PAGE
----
Mental Health Matters
May 18, 2022
By: Merle B. Martin II, M.D.
Canyon Vista Medical Center - Behavioral Health Medical Director
Diplomate American Board of Psychiatry & Neurology
The COVID-19 pandemic and the resulting economic uncertainties has severely impacted the mental health of hundreds of thousands of people. Many of which are suffering from preexisting mental health and substance use conditions or some with new onset mental health conditions following the onset of the pandemic.
Stress, anxiety and depression can manifest in several ways depending on the individual to include feelings of sadness, worry, irritability and decline in ability to concentrate or make routine decisions throughout the day. Many adults are reporting sleep difficulties, eating problems, increases in alcohol consumption or substance use as well as worsening of chronic medical conditions.
There is evidence to support a significant increase in anxiety and depressive symptoms in young adults (ages 18-24) with substance use and suicidal ideation heightened with 25% reporting they started or increased substance use during the pandemic as compared to 13% of adult population (CDC Household Pulse Survey). Suicides were the 10th leading cause of deaths overall and 2nd leading cause of deaths among adolescents ages 12-17 prior to the pandemic. Suicide risk has increased across all age groups during the pandemic and continues to have a severe lasting impact on our families and our communities.
School closures from pre-kindergarten programs to the university level, lack of day care services and afterschool programs have significantly changed how our families manage their day-to-day activities. Households experiencing income or job loss tend to report that worry and stress regarding the pandemic having a negative impact on their mental health. Adult women have been more likely to report poor mental health compared to men. One survey demonstrated 47% of women reported symptoms of anxiety and/or depressive disorder compared to 38% of men in December 2020 (mckinsey.com).
Essential workers have been more likely than non-essential workers to report symptoms of anxiety or depression (42% vs 30%), starting or increasing substance use (25% vs 11%) or considering suicide in the past 30 days (22% vs 8%) as compared to nonessential workers in June 2020 (Czeisler ME. Lane RI. Petrosky et al.)
I tend to focus on goals specific for each patient, which meets their needs as well as their families needs. Specific, Measurable, Attainable, Relevant and Time-Bound (S.M.A.R.T.) goals were introduced to me as a military officer then later used in my inpatient and private medical practices. S.M.A.R.T. goals can be used to reduce stress, anxiety and depression.
Self-care strategies are paramount. If we are unable to take care of ourselves its extremely challenging to assist others with their own physical and mental health well being. Some self-care tips include: Get enough sleep for yourself and find a sleep schedule that can be as consistent as possible; Engage in regular physical activity to help improve your overall mood and reduce stress; Have a well-balanced diet limiting junk food and refined sugar will help you get off to a good start; Avoid tobacco, alcohol and drugs.
Finding ways to distract from negative thoughts can be useful as well. Limiting some of the social media and news media before becoming overwhelmed with irritability and focusing on a project or positive things in your life can be of great help. There is truth in focusing on positive thoughts and how this shapes our emotions and behaviors but absolutely takes time and practice.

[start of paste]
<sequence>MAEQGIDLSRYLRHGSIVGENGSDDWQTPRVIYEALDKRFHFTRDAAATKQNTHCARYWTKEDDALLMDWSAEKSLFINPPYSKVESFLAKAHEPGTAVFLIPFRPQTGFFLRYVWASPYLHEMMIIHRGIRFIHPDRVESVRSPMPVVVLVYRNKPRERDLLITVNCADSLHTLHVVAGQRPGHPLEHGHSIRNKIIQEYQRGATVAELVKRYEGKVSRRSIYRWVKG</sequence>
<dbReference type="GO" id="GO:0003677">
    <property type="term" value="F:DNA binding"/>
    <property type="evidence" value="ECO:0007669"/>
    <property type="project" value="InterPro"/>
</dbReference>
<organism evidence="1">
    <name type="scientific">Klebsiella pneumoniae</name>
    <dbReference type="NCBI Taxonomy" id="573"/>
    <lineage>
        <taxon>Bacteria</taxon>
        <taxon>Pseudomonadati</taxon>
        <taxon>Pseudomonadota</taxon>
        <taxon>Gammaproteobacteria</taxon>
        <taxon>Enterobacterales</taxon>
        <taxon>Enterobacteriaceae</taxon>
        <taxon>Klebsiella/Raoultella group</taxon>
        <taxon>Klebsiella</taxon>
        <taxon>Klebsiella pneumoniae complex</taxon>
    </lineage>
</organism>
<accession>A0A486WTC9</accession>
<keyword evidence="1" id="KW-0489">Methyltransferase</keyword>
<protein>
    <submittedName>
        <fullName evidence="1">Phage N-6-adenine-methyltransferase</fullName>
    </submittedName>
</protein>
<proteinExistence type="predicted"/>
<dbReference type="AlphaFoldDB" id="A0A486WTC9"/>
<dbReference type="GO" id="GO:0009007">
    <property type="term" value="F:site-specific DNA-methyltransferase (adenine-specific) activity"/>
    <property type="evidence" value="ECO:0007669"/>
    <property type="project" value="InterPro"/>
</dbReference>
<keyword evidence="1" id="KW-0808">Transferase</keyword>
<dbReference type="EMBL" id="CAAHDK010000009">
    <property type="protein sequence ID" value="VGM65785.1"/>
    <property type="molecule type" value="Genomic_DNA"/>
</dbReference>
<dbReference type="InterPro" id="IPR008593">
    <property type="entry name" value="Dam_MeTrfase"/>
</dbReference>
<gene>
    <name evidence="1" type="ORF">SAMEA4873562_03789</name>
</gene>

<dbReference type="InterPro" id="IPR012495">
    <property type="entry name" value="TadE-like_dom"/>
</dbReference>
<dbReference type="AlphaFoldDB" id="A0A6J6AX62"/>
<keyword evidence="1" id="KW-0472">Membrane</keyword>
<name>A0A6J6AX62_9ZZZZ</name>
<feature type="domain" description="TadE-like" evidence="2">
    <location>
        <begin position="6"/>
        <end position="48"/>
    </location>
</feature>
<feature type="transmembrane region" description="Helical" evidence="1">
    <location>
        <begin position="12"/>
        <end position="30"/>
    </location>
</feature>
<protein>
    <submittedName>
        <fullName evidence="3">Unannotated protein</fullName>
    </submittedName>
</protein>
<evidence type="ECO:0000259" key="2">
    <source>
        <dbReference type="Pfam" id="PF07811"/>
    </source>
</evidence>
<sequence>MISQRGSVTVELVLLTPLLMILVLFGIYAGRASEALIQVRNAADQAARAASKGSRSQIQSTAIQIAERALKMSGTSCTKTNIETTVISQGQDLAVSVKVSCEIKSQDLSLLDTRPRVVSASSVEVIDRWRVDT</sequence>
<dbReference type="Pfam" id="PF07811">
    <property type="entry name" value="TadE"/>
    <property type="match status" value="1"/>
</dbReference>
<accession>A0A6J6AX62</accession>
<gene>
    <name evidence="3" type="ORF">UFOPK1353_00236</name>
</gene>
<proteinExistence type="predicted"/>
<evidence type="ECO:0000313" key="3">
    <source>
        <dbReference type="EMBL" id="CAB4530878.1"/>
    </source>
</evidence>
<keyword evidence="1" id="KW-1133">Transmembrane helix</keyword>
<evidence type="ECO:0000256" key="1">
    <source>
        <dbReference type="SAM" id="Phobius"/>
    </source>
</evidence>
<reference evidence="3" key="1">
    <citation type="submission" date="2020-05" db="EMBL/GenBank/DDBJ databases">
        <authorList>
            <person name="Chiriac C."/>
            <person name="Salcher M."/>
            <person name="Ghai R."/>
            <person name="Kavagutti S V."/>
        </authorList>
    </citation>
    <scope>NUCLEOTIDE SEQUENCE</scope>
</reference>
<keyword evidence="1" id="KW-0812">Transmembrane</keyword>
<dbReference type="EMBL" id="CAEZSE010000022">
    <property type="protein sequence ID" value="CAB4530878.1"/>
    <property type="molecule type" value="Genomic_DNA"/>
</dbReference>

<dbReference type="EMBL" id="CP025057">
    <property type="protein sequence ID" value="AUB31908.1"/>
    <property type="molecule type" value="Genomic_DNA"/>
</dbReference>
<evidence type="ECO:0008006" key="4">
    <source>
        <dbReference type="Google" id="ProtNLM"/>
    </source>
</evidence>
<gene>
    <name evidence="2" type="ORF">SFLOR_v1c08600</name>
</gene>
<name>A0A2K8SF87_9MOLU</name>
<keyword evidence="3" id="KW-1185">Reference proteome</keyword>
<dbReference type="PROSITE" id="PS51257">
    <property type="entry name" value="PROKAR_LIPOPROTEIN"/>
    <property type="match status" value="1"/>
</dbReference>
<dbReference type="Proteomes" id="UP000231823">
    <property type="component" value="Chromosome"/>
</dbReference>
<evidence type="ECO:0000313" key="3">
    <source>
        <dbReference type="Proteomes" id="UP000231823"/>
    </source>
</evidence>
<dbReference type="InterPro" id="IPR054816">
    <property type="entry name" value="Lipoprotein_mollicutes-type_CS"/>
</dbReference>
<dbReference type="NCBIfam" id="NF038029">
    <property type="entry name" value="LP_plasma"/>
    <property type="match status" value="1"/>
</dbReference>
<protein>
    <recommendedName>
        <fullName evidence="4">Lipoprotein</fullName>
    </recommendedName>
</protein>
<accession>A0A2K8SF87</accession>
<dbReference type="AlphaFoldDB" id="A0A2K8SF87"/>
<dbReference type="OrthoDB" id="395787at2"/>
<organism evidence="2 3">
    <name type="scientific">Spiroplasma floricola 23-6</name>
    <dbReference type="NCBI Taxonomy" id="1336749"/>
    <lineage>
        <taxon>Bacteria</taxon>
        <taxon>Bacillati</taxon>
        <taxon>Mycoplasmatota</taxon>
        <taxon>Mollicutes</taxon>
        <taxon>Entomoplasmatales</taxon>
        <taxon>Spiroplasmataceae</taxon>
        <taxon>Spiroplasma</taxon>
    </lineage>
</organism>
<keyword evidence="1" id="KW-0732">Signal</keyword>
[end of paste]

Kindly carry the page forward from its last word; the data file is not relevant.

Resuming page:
The limited connection with others seems to have had the biggest impact on my patient population throughout the pandemic. As we gradually find ourselves outside of our living rooms, start to make those personal connections that are of great value to you. Safely return to indoor and outdoor activities and gather with friends and family. Consider doing something for others around you such as community volunteer work or a local charity function. There is a powerful connection when we tend to extend ourselves out within the community. I would also recommend continued support of a family member or friend that has been significantly impacted by the pandemic.
Certainly not all of life’s difficulties can be resolved with S.M.A.R.T. goals because at times goals are not clearly measurable or obtainable alone. Be up front and ask for help from a close friend, loved one, spiritual leader, an employee assistance program or primary car provider if you have concerns about your mental health symptoms.
In Cochise County we have several local mental health resources available: Cochise County Suicide and Crisis Hotline at 1-866-495-6735 as well as outpatient mental health clinics to including Southeastern Behavioral Health Services (SEABHS), San Pedro Health and Community Partners Integrated Health (CPIH). Cochise College students have the availability of a mental health counseling once a week for face-to-face counseling and now have access to an unlimited number of telepsychiatric services through an app called “Meta” giving students an option to access mental health services.
At Canyon Vista Medical Center, we provide inpatient psychiatric services for acute behavioral health needs to include severe worsening depression, bipolar disorders, anxiety disorders and psychosis as well as all substance use disorders requiring immediate behavioral health care. We have a trained staff to provide care for patients with concerns for personal safety or the safety of others.
As a full-time board-certified psychiatrist with over 15 years of inpatient psychiatric experience, I enjoy working along with two full-time board-certified mental health nurse practitioners, behavioral health nursing staff, social work, case management and psychiatric technicians serving the inpatient mental health needs of the community.